MINNEAPOLIS (WCCO) — Agriculture officials say the invasive species emerald ash borer (EAB) has been discovered in southern Minnesota’s Rice County.
On Friday, the Minnesota Department of Agriculture (MDA) said a Faribault Public Works Department employee contacted the MDA after noticing an ash tree with EAB symptoms on a private property in Faribault.
MDA staff found live EAB larvae and samples were collected for federal identification.
The discovery means that Rice County is the 22nd county in Minnesota with EAB confirmed.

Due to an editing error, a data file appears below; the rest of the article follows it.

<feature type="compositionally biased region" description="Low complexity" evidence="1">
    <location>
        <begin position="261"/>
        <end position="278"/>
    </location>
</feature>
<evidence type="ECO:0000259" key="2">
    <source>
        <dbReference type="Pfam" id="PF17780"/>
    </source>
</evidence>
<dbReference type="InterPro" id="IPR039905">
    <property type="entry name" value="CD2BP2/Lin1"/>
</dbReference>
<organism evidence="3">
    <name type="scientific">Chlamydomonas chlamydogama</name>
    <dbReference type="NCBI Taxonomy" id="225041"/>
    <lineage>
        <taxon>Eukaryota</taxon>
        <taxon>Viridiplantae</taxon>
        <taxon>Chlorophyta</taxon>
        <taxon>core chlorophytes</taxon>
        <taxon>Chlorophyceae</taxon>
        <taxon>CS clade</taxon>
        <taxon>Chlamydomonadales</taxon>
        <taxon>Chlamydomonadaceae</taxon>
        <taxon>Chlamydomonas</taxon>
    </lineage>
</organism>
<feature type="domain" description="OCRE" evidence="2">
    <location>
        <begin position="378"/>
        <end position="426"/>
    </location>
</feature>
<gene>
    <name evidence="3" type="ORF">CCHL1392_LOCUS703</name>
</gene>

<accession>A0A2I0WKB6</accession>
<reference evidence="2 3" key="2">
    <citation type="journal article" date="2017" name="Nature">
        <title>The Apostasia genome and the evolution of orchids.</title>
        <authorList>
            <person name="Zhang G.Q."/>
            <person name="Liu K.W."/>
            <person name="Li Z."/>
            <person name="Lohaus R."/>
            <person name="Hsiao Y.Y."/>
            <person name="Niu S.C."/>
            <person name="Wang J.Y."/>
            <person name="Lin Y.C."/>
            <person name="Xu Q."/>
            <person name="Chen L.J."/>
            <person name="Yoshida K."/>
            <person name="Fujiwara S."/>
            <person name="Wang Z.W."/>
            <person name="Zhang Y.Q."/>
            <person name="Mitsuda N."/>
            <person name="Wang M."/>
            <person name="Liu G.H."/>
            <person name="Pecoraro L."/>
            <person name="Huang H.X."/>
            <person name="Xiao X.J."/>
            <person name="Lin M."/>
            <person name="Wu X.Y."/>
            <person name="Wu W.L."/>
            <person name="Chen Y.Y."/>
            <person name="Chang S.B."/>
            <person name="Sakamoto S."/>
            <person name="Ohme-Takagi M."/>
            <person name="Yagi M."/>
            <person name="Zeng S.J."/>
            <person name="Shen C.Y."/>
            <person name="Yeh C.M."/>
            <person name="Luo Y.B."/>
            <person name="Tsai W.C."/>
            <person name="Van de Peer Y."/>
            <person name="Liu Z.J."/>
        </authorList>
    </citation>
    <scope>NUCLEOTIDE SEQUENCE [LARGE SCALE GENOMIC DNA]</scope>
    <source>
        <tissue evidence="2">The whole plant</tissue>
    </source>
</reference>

MDA officials have enacted an emergency quarantine in the county to limit the movement of firewood and ash material out of the county.
There are several things residents should look for when checking their ash trees for emerald ash borer.
– Look for woodpecker damage. Woodpeckers like EAB larvae and woodpecker holes may indicate the presence of EAB.
– Check for bark cracks. EAB larvae tunneling under the bark can cause the bark to split open, revealing the larval (S-shaped) tunnels underneath.
– Contact a professional. If you feel your ash tree may be infested with EAB, contact a tree care professional, your city forester, or the MDA at email@example.com or 1-888-545-6684.